In graphics and language, schematization is an important method to emphasize certain aspects and to deemphasize others. Different disciplines use schematization for different reasons. In cartography, graphic schematization is one aspect of map generalization. In contrast, cognitive science addresses schematization as a method to intentionally emphasize certain aspects of knowledge beyond technical necessity; therefore, we propose the notion of schematic map to denote maps that employ schematization for cognitive representational reasons.

We define schematization as (the result of) intentionally distorting a representation beyond technical needs to achieve cognitive adequacy and schematic representation as intentionally simplified representation aiming at cognitive adequacy.

In our project, we develop different methods for automatic schematization of geographic data. Broadly, these can be distinguished between top-down and bottom-up processes. Top-down processes employ (conceptual) prototypes in generating a representation (see theory of wayfinding choremes), while bottom-up processes manipulate existing data by, for example, simplifying a feature's geometry. These methods (together with more basic functionality for importing and exporting different types of data) are part of a schematization toolbox that we develop in our project.

Subway maps are a good example of schematic maps. These maps concentrate on the connection between subway stations, i.e. they focus on representing topological information. Distance and direction information is only coarsely (qualitatively) represented and may well be distorted. The following figure shows an example subway map generated with one of our schematization approaches. This approach is based on discrete curve evolution. We also work on ways and consequences of combining different schematization methods, for example bottom-up and top-down schematization processes. An example for such combined application are wayfinding choreme maps (shown on the right).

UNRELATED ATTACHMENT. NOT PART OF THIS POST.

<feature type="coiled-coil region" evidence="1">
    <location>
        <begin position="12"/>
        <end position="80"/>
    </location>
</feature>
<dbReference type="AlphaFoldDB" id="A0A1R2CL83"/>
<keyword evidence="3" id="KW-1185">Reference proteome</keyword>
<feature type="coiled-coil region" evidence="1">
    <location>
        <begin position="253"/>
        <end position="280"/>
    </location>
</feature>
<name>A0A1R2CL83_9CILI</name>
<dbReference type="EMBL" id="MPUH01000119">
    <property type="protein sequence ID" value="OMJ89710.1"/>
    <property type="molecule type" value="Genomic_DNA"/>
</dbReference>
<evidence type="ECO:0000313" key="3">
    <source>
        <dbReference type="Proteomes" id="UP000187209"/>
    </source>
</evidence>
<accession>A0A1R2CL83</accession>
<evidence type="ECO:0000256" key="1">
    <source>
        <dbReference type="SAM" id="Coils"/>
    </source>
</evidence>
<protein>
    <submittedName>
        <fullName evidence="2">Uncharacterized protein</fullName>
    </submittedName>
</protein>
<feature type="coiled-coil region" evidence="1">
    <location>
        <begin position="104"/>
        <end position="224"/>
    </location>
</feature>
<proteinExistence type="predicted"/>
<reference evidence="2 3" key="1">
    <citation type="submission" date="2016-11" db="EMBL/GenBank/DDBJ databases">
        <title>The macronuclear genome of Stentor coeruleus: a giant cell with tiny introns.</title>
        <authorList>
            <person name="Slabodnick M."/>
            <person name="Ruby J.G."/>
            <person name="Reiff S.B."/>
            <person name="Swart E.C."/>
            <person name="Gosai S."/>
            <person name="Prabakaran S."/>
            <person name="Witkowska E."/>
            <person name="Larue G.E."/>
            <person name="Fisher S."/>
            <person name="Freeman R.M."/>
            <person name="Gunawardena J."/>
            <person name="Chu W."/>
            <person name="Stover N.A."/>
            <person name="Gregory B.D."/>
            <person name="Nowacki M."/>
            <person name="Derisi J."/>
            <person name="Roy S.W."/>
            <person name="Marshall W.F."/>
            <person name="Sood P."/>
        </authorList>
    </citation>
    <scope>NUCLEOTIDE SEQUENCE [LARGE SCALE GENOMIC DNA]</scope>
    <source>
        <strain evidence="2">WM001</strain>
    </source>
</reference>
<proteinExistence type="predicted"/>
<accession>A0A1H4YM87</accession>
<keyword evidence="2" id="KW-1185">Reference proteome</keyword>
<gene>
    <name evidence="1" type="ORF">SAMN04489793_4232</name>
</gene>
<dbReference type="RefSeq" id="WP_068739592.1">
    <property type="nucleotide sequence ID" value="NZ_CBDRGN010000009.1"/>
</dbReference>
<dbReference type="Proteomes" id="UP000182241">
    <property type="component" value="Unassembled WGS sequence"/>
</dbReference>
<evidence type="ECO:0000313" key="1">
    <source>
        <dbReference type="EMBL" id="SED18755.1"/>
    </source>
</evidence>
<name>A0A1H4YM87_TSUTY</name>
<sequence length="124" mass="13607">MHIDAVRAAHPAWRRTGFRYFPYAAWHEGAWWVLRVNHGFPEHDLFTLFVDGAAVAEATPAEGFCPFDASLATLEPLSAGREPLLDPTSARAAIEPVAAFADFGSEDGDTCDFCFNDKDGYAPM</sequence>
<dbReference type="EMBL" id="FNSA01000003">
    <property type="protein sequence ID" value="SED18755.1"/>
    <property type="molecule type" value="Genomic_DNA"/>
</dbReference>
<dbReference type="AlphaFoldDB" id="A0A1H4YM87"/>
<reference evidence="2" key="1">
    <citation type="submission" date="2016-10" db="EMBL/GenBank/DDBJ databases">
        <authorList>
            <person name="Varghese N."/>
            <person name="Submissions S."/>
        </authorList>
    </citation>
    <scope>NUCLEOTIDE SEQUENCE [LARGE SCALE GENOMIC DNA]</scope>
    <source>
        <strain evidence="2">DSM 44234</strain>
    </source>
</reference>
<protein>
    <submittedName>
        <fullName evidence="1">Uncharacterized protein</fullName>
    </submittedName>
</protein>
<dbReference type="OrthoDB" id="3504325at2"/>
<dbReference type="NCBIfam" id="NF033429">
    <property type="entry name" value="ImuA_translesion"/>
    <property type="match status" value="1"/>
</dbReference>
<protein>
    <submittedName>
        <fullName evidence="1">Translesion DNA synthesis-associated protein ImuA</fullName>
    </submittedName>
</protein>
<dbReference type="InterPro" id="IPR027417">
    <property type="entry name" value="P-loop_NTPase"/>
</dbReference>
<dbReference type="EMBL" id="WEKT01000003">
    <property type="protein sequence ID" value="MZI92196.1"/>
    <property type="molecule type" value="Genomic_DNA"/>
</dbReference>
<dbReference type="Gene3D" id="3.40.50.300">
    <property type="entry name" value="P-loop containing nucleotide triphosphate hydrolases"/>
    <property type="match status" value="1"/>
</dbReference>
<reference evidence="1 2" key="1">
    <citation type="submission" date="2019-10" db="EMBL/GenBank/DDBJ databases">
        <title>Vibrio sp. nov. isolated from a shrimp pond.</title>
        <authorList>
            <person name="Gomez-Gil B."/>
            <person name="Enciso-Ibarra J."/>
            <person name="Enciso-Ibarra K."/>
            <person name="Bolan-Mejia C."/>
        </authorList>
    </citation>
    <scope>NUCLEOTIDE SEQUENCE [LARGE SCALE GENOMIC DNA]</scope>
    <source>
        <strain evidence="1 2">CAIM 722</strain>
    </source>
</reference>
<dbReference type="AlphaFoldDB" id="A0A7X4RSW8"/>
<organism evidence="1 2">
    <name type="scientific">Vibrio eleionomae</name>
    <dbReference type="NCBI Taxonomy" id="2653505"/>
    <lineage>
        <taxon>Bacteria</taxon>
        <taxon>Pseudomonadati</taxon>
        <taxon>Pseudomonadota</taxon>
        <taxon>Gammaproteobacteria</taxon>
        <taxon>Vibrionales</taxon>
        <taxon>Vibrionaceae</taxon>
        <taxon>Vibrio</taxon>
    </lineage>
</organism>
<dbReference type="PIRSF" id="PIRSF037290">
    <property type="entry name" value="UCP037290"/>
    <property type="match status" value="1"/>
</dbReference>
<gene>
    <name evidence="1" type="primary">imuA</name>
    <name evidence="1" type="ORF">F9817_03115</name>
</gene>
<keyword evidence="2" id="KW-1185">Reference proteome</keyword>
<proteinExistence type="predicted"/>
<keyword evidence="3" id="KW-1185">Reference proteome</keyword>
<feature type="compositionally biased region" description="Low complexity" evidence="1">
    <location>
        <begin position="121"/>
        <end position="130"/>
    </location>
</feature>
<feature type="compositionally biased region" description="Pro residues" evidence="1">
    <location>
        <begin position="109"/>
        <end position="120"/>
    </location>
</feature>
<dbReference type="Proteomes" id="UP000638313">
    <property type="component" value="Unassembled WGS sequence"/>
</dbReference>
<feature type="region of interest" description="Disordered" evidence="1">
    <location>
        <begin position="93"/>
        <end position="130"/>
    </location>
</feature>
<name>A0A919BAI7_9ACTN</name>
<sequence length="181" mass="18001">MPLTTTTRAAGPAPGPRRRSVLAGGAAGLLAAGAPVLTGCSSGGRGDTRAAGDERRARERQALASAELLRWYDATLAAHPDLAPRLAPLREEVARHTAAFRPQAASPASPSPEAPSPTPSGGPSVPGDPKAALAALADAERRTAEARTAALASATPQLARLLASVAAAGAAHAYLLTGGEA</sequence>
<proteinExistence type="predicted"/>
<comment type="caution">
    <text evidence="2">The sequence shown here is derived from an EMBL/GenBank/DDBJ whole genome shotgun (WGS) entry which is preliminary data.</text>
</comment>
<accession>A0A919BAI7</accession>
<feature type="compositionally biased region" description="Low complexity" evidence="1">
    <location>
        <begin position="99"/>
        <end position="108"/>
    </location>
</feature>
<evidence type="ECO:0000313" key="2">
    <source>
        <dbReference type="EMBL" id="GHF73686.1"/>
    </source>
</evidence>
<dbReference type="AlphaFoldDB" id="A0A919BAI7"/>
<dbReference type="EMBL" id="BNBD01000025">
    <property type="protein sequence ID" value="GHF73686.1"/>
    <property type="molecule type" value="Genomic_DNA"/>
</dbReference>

Click here to evaluate different kinds of schematic maps produced with our schematization toolbox [requires flash].

Main publications

Denise Peters, Kai-Florian Richter (2008). Taking off to the Third Dimension - Schematization of Virtual Environments. In International Journal of Spatial Data Infrastructures Research (Volume 3, pp. 20-37). Special Issue, GI-DAYS 2007, Münster: Young Researchers Forum.

Alexander Klippel, Kai-Florian Richter, Thomas Barkowsky, Christian Freksa (2005). The Cognitive Reality of Schematic Maps . In Liqiu Meng, Alexander Zipf, Tumasch Reichenbacher (Eds.), Map-based Mobile Services - Theories, Methods and Implementations, pp. 57-74. Springer, Berlin.

Alexander Klippel, Kai-Florian Richter, Stefan Hansen (2005). Wayfinding Choreme Maps. In Stephane Bres, Robert Laurini (Eds.), Visual Information and Information Systems. 8th International Conference, VISUAL 2005, pp. 94-108. Springer, Berlin.